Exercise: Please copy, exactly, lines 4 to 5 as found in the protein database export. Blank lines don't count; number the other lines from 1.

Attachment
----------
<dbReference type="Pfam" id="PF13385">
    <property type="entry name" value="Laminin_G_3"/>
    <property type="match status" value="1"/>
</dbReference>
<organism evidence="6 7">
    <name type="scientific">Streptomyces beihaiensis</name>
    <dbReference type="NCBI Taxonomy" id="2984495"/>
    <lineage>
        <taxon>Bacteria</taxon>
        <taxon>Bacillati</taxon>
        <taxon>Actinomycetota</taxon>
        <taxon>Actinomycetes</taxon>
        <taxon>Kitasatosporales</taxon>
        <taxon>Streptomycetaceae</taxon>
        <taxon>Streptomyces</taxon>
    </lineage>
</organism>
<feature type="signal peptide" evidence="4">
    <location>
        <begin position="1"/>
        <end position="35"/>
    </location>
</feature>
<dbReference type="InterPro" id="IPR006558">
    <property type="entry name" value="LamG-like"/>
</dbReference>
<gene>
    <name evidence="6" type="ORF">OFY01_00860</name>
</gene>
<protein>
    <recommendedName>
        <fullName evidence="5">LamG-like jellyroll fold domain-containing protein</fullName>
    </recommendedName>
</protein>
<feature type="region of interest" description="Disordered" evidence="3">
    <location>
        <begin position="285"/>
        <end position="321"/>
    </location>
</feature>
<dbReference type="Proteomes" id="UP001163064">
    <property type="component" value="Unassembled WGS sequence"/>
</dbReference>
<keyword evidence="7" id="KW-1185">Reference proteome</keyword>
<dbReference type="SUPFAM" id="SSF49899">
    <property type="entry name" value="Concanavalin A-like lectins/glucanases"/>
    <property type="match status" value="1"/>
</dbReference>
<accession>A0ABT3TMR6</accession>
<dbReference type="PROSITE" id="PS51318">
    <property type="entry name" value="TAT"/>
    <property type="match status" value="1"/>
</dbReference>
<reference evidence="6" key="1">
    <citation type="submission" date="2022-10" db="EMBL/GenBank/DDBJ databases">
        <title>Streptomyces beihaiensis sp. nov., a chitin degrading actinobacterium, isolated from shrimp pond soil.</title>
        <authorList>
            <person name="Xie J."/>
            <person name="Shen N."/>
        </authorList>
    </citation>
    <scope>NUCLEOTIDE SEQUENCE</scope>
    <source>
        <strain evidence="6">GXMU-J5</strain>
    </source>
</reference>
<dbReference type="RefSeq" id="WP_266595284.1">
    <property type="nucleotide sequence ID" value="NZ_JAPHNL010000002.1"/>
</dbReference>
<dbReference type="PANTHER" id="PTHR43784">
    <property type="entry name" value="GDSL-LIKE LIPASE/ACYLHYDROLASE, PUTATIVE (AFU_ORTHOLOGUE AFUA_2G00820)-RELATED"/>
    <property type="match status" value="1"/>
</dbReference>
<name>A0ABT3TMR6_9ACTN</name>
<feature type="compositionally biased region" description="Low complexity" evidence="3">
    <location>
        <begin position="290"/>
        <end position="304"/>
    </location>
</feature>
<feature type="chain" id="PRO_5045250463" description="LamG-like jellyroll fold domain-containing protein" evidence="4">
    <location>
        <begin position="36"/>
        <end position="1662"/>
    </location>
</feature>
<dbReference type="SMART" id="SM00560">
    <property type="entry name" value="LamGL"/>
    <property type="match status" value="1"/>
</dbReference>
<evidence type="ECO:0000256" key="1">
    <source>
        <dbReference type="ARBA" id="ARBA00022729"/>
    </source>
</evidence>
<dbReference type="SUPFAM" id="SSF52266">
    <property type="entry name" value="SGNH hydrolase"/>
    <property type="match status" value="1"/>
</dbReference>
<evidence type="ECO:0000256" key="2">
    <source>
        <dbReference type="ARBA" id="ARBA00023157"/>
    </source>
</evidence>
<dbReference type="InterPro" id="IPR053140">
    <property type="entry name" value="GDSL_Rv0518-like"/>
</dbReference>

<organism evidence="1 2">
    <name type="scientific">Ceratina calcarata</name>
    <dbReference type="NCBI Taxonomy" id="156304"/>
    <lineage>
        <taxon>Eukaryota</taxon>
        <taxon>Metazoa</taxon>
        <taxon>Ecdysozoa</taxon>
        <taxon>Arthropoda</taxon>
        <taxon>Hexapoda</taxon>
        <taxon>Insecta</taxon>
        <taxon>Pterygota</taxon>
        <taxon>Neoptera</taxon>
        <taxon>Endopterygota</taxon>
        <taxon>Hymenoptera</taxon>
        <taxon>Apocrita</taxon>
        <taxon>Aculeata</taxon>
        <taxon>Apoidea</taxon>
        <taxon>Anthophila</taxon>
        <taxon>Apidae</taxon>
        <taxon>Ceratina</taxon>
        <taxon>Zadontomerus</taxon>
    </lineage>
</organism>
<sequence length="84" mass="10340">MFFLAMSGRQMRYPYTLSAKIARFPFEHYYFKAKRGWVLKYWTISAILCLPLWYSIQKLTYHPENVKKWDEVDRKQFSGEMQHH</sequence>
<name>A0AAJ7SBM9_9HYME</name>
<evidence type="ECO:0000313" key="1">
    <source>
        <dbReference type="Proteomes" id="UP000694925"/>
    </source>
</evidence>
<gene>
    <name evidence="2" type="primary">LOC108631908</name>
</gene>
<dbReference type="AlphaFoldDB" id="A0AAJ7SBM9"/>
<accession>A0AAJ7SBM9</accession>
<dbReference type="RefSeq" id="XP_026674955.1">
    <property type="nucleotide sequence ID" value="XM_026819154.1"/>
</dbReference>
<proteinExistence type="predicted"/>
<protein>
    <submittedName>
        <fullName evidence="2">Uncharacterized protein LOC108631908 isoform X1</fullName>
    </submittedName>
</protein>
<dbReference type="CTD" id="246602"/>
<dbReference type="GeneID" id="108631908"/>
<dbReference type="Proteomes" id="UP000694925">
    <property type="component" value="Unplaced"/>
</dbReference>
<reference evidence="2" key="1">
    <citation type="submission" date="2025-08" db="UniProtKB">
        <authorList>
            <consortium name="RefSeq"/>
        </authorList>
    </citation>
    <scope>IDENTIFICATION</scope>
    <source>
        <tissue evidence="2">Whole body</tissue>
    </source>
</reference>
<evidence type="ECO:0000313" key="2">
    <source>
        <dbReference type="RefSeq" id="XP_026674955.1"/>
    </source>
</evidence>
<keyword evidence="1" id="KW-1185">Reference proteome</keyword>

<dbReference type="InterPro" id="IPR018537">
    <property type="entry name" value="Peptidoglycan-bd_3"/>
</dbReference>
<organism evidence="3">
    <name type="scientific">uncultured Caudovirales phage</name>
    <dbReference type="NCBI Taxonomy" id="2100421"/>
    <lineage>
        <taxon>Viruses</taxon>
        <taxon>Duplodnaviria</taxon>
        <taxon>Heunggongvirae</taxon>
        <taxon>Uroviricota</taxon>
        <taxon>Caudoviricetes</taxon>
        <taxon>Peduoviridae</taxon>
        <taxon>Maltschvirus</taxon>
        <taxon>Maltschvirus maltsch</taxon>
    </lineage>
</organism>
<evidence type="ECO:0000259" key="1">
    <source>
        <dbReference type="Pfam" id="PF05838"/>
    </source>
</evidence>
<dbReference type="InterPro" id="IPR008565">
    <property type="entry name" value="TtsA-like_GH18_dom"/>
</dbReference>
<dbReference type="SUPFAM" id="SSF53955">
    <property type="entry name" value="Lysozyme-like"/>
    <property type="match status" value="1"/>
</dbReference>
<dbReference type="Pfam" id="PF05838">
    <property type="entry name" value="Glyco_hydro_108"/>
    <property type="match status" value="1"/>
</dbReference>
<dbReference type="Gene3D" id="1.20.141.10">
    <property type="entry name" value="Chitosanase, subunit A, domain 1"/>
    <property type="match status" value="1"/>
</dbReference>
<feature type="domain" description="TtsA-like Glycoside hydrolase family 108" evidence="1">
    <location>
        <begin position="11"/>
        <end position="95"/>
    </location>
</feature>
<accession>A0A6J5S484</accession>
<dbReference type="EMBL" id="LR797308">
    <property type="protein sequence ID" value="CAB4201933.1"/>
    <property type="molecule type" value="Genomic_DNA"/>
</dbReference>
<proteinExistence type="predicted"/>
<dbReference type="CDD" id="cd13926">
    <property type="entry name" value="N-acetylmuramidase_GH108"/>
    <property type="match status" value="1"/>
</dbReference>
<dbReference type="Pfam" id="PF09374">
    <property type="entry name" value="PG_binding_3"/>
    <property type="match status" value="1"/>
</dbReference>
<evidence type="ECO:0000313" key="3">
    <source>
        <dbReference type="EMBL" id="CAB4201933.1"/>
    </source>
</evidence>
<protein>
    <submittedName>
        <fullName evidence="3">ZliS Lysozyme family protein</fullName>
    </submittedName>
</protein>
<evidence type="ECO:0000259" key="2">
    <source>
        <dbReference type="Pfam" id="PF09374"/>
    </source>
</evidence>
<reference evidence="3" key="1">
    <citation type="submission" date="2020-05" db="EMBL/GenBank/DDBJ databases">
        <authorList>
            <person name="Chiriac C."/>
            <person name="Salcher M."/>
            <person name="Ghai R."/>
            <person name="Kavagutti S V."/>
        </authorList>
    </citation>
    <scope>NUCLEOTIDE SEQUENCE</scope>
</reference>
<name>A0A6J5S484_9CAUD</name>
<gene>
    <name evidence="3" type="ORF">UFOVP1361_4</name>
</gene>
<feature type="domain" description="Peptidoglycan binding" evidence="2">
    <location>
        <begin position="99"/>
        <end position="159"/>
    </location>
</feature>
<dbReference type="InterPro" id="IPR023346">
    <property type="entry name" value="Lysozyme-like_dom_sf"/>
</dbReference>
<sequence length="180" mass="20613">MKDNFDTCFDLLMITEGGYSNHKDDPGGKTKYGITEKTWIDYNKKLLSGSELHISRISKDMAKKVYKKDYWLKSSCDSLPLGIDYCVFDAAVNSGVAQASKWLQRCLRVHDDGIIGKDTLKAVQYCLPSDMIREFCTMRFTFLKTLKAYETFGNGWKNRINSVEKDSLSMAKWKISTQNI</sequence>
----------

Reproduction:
</dbReference>
<organism evidence="6 7">